Normandy acquires Charlotte Corday’s assassination manifesto

The manifesto written by the hand of Charlotte Corday justifying her assassination of Jacobin leader Jean-Paul Marat has been bought at auction by the region of Normandy, the city of Caen and the department of Calvados. It’s a good thing they were able to pool their resources to save this priceless historical record, because the autograph manuscript, estimated at 80,000 – 100,000 EUR ($92,000-108,000), blew past the high figure and sold for 215,000 EUR ($232,000). And that’s just the hammer price. The final cost with fees and taxes was 270,000 EUR ($292,000).

Born in Normandy to a penniless minor aristocratic family, Marie-Anne Charlotte de Corday d’Armont was sent to the convent of Abbaye-aux-Dames in Caen at age 13 to receive an education. She remained in the convent until she left for Paris ten years later, studying the great French authors, including Voltaire, Rousseau and her own great-great-great-grandfather, the tragedian Pierre Corneille, whom Voltaire declared the French equivalent of Homer.

Her intellectual ferment was stimulated by the heady philosophical debates of the French revolutionaries. She sided with the moderate Girondins and was spurred to action by the September Massacres on 1792 in which more than 1,000 prisoners, half of Paris’ prison population, were summarily executed out of fear they were in league with Prussian invaders. Corday held Marat’s incendiary rhetoric and his radical Montagnard faction responsible for this outrage.

Determined that killing Marat would end the orgies of revolutionary violence taking hold in France, Charlotte set out for Paris on July 9th, 1792. She bought a knife, wrote her three-page manifesto
Adresse aux Fran├žais amis des lois et de la paix (“Address to the French, friends of Law and Peace”) and sighted her quarry. On the evening of July 13th, she gained admission to Marat’s quarters by claiming she had information about a Girondist plot in Caen. She was shown into his room where he was in his sulfur bath. (His skin disease was so severe at this point that he basically never left the bath anymore.) She told him the names of the purported conspiracists and then stabbed him in the heart.

She had no intention of getting out of this alive. She knew she’d be arrested and executed for this crime and she came prepared: she had stashed the letter in her bodice. It was found during a search of her person after her arrest, but it was never entered into evidence at her trial because the prosecutor preferred to promote the politically expedient fiction that Corday was a royalist, nor did it square with the Montagnards’ insistence that Corday was but a tool of a vast Girondist conspiracy.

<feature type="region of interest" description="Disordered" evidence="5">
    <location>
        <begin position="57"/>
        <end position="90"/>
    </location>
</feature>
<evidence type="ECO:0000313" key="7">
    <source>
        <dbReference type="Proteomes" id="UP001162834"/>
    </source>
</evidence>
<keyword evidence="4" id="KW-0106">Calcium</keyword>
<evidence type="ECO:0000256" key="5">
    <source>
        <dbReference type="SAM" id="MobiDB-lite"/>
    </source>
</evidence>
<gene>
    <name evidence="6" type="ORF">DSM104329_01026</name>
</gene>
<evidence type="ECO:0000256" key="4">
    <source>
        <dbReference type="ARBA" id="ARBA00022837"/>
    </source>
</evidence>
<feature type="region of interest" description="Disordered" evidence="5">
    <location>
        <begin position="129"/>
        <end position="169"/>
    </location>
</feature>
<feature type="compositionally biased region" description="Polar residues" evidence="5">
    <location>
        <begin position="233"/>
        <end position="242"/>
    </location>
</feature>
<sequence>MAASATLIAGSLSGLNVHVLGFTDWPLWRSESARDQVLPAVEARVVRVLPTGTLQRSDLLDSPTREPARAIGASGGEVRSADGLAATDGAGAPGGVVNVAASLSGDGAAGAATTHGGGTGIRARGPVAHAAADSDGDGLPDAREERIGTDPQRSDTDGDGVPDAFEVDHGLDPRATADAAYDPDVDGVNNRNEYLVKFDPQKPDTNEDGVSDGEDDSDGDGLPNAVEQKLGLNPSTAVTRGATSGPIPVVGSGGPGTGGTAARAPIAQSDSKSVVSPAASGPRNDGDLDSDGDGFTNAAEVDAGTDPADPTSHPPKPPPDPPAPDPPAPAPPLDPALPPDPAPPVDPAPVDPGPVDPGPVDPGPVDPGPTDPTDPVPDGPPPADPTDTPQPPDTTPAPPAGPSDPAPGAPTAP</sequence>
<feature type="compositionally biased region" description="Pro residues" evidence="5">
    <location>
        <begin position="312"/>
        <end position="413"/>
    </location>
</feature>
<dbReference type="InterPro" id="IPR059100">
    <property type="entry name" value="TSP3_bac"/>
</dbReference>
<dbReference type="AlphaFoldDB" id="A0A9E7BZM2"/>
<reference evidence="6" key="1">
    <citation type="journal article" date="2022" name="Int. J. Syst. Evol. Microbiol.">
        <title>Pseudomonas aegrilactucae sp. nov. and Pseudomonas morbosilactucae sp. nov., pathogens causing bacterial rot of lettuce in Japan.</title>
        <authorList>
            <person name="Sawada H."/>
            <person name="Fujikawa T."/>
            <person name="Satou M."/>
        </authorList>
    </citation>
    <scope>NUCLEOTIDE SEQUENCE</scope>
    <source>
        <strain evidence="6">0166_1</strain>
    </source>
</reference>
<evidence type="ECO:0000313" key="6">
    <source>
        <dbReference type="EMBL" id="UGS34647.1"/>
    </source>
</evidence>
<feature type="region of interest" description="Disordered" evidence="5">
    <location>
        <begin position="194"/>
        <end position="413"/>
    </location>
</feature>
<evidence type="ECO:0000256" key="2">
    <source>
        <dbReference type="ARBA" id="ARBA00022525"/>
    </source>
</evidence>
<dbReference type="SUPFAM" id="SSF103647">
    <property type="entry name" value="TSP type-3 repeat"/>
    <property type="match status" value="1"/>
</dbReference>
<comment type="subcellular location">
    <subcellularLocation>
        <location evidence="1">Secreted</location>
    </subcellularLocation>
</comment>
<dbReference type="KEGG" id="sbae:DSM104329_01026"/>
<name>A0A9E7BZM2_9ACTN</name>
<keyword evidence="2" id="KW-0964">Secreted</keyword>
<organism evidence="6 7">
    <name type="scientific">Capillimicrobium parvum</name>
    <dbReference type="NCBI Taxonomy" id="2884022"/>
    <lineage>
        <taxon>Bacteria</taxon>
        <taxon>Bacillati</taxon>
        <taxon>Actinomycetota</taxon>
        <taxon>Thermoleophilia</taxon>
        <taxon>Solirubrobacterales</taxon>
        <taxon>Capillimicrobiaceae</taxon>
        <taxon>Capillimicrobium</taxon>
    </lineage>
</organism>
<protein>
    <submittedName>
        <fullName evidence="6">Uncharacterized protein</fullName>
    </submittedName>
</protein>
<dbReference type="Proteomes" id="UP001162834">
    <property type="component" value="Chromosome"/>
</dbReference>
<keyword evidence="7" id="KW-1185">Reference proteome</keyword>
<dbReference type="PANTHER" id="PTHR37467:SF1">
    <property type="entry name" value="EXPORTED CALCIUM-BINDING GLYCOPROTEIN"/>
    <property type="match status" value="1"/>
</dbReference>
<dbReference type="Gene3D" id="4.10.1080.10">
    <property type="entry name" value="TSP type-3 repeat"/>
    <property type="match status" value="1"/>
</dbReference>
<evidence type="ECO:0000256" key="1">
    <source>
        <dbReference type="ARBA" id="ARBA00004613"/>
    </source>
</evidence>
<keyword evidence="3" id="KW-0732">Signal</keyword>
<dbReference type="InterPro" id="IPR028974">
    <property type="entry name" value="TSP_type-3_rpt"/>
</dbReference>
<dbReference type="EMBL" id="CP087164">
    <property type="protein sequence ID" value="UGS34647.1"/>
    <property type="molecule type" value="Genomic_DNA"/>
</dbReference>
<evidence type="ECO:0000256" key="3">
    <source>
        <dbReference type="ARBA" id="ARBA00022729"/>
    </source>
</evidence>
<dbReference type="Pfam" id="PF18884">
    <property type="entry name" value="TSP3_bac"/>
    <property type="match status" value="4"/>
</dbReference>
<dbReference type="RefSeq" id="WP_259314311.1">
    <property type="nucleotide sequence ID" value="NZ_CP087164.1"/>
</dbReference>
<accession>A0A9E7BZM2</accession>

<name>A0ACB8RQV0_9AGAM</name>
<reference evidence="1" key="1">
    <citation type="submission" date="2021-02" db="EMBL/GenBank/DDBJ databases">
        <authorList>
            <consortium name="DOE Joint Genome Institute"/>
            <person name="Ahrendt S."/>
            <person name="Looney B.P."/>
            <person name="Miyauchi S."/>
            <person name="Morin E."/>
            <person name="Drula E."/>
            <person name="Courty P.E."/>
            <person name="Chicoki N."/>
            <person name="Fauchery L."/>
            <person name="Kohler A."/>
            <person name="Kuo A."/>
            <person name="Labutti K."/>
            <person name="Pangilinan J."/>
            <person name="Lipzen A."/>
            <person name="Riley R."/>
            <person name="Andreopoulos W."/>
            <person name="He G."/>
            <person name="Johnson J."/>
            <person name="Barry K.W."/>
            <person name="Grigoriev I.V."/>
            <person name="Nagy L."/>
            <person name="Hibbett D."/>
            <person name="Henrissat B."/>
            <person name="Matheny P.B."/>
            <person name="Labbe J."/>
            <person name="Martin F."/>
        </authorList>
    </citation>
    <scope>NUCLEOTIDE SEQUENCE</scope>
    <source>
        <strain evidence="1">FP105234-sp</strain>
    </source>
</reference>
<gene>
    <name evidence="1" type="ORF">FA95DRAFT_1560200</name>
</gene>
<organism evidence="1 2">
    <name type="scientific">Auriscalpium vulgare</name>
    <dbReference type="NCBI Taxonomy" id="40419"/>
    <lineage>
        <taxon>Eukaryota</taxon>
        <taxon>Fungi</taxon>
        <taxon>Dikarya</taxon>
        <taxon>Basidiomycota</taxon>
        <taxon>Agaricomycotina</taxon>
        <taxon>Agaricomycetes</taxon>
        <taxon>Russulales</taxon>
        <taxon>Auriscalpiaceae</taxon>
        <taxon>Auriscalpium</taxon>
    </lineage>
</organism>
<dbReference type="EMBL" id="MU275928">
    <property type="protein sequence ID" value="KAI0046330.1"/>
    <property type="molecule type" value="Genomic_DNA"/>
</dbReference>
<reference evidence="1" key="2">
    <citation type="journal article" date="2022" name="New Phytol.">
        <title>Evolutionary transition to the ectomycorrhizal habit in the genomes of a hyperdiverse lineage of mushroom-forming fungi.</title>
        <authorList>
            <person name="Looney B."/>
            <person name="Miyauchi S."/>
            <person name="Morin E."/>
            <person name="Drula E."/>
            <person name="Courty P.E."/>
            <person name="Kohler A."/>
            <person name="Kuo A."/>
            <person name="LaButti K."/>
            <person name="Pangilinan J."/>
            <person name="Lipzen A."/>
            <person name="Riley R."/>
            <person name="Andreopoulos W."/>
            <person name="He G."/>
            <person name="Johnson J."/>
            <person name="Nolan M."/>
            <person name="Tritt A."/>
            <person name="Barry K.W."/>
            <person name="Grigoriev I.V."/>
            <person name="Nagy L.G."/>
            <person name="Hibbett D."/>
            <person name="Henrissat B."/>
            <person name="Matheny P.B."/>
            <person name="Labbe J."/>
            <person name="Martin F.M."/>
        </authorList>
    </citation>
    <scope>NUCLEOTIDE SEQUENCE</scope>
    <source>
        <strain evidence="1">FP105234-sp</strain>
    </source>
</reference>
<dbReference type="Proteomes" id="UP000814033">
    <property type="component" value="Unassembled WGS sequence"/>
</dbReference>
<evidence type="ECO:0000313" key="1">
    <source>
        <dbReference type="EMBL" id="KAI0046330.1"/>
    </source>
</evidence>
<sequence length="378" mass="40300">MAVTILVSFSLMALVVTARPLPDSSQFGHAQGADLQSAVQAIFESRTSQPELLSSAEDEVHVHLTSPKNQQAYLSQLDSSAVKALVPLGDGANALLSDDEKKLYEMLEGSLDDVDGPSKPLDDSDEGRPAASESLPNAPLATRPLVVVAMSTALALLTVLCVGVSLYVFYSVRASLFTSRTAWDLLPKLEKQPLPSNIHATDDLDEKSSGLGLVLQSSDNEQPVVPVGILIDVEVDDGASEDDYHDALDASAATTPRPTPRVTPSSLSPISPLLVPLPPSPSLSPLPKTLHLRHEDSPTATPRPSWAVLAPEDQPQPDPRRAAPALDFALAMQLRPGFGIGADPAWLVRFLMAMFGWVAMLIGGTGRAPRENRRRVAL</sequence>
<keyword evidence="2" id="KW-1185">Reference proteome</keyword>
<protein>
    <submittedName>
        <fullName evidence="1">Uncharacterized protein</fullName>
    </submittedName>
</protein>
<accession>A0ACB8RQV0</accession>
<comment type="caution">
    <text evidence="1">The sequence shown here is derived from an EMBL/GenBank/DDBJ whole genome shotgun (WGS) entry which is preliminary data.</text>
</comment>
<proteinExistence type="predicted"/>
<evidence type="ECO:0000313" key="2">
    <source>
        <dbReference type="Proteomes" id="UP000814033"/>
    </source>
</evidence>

The last lines of her manifesto read:

My parents and friends should not be worried, no one knew my plans. I am attaching my baptismal certificate to this address to show what the weakest hand can do led by complete devotion. If I do not succeed in my enterprise, Frenchmen, I have shown you the way, you know your enemies, rise up, march and strike.

Charlotte Corday was tried, convicted and died four days after her victim, beheaded by guillotine. Her statement of purpose disappeared, reappearing at an auction in 1834. Since then it has been sold another seven times, passing from private collection to private collection. At first Normandy’s cultural heritage authorities tried to prevent this latest sale, fearing it could be acquired by a foreign buyer and leave the country. When they weren’t able to get it pulled from the auction, they chipped in with departmental and city authorities to bring this hugely significant manuscript back to Charlotte Corday’s beloved homeland.

4 thoughts on “Normandy acquires Charlotte Corday’s assassination manifesto

    1. In my (increasingly foggy) recollection of what I read about the French Revolution in a university course, I seem to recall that history has regarded Charlotte Corday as a reactionary figure. The post mentions her being painted as a Royalist after the fact. Perhaps she is now being considered with a fuller context of the times.

      1. Charlotte saw herself as embodying the true ideals of the Revolution — justice, equality, the rule of law — before the Montagnards led by Marat turned on citizens of all walks of life in their lust for power. They were the tyrants, according to Corday, and the Girondin moderates would not stand for their fomenting division and murder. She thought by killing Marat she would end the bloodshed and avert a deadly civil war between the factions.

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